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  • Look Out Below! PIMCO Closed End Funds Suffer From Bill Gross Departure [View article]
    And I do believe that the PIMCO brand (which is linked to the Bond King brand) has a lot to do with that premium. I would be concerned that the brand is tarnished and the premium may soon be vanished.

    In the end investors will decide for themselves.
    Sep 28 01:32 PM | Likes Like |Link to Comment
  • Look Out Below! PIMCO Closed End Funds Suffer From Bill Gross Departure [View article]
    A quick screen shows that EDF EDI FAM EHI FHY are all taxable bond funds with distribution yields (on a price basis not nav basis) higher than any PIMCO fund other than PHK and all are trading at discounts currently. I am not recommending those funds per se (haven't done due diligence on them), but they make the point that many funds offer investors good distributions without the PIMCO premium...
    Sep 28 01:31 PM | Likes Like |Link to Comment
  • Look Out Below! PIMCO Closed End Funds Suffer From Bill Gross Departure [View article]
    It's not wise to invest at a premium because of a star manager. It's really not wise to hold the fund at a premium you bought because of a star manager after the star manager has left. As mentioned in other comments, PCI and PDI are clearly not in the same camp as PGP and PCK etc...

    Investing is in large part about timeframe. In a longer time frame many PIMCO funds may outperform (they may not too...) but my analysis is targeted at the shorter term outlook
    Sep 28 01:25 PM | Likes Like |Link to Comment
  • Look Out Below! PIMCO Closed End Funds Suffer From Bill Gross Departure [View article]
    I would definitely endorse dumping PTY and PCI is a reasonable fund, IMO. They are not similar in terms of portfolio holdings so make sure you're not wedded to the particular asset backed and municipal bond holdings that are more common in PTY
    Sep 28 01:21 PM | Likes Like |Link to Comment
  • Look Out Below! PIMCO Closed End Funds Suffer From Bill Gross Departure [View article]
    Correct, that seems like a reasonable holding, though I'm not currently long it
    Sep 28 01:17 PM | Likes Like |Link to Comment
  • Look Out Below! PIMCO Closed End Funds Suffer From Bill Gross Departure [View article]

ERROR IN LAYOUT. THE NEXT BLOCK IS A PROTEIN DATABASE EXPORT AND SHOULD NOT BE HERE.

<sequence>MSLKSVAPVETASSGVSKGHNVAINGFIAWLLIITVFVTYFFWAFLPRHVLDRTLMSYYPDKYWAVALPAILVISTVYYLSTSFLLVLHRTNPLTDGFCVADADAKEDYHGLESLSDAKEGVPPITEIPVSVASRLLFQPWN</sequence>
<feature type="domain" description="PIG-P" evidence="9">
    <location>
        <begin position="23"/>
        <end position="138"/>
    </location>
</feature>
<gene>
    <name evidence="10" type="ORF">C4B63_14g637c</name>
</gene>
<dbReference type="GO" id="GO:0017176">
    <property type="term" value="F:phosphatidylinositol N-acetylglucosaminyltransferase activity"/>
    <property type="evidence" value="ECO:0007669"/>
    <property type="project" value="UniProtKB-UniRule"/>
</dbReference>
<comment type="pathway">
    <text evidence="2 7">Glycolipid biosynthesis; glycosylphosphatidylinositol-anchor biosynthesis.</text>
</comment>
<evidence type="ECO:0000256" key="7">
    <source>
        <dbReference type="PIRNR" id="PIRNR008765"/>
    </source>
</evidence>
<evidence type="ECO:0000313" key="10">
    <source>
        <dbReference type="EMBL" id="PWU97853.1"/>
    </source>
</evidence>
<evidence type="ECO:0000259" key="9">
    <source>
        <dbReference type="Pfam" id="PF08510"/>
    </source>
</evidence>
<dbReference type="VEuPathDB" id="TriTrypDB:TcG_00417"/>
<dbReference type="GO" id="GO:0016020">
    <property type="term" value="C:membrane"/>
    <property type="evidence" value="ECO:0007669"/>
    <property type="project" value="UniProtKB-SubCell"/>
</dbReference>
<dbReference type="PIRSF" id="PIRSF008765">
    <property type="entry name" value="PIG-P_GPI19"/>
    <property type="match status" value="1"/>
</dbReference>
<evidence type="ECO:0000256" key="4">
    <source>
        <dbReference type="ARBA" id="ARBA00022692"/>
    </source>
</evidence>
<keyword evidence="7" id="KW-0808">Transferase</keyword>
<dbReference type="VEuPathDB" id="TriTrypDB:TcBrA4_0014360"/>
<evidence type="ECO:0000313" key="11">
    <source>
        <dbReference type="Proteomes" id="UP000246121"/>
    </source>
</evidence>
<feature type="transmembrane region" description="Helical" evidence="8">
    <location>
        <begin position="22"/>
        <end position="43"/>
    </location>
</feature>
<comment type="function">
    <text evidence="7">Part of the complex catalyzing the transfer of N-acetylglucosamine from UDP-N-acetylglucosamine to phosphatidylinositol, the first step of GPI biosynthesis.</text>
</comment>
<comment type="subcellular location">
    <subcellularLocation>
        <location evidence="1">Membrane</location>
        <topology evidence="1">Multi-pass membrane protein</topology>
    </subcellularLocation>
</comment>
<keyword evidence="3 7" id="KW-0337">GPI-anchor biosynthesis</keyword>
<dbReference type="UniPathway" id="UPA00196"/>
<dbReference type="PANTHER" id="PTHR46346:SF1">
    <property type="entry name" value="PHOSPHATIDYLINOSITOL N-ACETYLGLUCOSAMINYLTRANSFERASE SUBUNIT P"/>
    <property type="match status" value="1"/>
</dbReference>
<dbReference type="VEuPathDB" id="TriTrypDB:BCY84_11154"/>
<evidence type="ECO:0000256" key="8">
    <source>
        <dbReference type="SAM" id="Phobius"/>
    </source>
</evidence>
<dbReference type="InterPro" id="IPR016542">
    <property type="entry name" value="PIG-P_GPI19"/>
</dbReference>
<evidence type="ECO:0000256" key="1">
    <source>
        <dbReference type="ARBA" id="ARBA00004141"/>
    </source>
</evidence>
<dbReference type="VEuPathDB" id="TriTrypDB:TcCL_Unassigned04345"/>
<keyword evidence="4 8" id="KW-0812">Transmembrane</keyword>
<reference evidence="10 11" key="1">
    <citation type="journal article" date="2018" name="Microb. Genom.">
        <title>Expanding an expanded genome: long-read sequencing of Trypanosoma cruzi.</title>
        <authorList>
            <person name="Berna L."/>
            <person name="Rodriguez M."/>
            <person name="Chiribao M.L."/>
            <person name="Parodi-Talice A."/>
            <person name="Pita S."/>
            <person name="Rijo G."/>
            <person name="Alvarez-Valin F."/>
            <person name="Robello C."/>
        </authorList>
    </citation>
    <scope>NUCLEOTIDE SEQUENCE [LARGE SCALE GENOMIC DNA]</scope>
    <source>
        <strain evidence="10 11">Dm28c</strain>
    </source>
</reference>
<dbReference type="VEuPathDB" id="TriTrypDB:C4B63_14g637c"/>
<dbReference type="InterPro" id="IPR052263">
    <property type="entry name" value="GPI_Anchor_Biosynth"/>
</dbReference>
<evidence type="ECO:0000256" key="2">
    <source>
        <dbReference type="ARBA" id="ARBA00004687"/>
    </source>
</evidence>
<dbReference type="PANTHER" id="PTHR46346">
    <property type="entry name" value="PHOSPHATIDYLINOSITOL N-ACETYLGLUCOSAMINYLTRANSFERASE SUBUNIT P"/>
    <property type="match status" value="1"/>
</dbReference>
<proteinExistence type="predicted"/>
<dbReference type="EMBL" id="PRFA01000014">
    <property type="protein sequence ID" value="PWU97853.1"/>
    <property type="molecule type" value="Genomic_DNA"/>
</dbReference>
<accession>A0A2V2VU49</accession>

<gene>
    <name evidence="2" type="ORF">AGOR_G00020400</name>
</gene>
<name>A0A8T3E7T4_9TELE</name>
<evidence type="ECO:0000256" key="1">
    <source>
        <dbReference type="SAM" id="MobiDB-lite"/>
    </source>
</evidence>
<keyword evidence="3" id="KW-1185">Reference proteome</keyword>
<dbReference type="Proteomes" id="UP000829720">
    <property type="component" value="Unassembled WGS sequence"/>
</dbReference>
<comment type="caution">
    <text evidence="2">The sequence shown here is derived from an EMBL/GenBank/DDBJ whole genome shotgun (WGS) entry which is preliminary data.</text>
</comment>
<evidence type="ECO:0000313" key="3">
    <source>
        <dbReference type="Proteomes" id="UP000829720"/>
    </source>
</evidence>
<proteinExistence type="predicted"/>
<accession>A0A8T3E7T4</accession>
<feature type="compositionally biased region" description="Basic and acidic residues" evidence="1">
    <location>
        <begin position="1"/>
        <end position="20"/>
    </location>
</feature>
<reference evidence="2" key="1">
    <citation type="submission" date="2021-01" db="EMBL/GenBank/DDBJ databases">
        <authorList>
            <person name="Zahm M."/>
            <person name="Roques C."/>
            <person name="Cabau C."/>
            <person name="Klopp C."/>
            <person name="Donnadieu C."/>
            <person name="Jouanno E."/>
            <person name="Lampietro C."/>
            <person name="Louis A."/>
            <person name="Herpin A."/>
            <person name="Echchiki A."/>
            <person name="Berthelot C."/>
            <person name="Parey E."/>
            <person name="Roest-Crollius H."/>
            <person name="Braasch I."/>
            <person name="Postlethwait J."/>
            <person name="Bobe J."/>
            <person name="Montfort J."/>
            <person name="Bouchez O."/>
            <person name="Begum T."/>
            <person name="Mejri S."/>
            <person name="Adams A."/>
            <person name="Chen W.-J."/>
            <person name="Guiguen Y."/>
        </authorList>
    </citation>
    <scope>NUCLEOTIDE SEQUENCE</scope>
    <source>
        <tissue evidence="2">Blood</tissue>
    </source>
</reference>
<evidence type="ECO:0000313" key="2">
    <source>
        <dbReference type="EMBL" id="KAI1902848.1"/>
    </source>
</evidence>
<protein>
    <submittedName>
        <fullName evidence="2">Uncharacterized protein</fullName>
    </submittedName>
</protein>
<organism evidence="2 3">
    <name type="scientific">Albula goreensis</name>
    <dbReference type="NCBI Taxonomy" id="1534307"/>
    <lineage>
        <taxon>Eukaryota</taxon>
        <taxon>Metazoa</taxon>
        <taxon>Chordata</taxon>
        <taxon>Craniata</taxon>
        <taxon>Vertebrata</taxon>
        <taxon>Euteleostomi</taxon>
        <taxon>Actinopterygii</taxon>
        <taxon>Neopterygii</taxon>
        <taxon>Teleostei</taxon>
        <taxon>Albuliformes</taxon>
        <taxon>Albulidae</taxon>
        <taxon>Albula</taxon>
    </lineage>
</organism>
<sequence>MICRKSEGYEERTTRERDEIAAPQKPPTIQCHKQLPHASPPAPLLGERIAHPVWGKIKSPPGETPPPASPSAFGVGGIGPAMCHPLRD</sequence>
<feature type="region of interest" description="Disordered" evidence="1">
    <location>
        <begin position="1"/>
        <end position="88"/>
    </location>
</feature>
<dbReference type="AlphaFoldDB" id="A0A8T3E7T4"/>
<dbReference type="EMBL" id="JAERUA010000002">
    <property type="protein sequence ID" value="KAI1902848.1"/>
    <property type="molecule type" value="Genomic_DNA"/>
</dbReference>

Agreed, that's one of the rare well-priced funds. I looked at his Form 4 reported transactions in that fund. He has been buying consistently since early April - reporting purchases on 40 trading days from April to August, but stopped on Aug 21st. Maybe he'll reverse course. I don't think he'll need to report form 4 once he's no longer a fund officer
    Sep 28 01:16 PM | 1 Like Like |Link to Comment
  • 7 MLP Closed End Funds On Clearance Sale [View article]
    Great point Taylorzr - thanks for adding that. Another hidden benefit of (the right kind of) ROC.
    Sep 26 10:58 AM | Likes Like |Link to Comment
  • 7 MLP Closed End Funds On Clearance Sale [View article]
    Point taken. It's all about your time frame.
    Sep 26 02:24 AM | Likes Like |Link to Comment
  • 7 MLP Closed End Funds On Clearance Sale [View article]
    Double taxation only occurs if the C Corp has taxable income. If they're able to successfully avoid getting much non-ROC income (as these seven clearly have done) there's no double taxation because the tax rate on ROC is 0%

    If the MLP winds down or shrinks, then I can see how the double taxation issue would come into play.
    Sep 25 11:50 PM | 1 Like Like |Link to Comment
  • 7 MLP Closed End Funds On Clearance Sale [View article]
    (1) It's not true that all distributions to unit holders are classified as RoC, only the distributions in excess of net income. In practice, I think most MLP managers try to ensure a large fraction of distributions are RoC because it's popular with their investor base.

    (2) You could invest directly in MLPs. Downside #1 is that you need to deal with more complicated tax preparation (vs. just getting it included in your 1099). Downside #2 is that you don't get the opportunity to buy the MLP fund at a discount such as is the case now. Downside #3, you don't get the cheap leverage that many of the MLP funds offer. Totally an individual call, you'll find people on both sides of the argument. I happen to prefer the CEFs but your mileage may vary.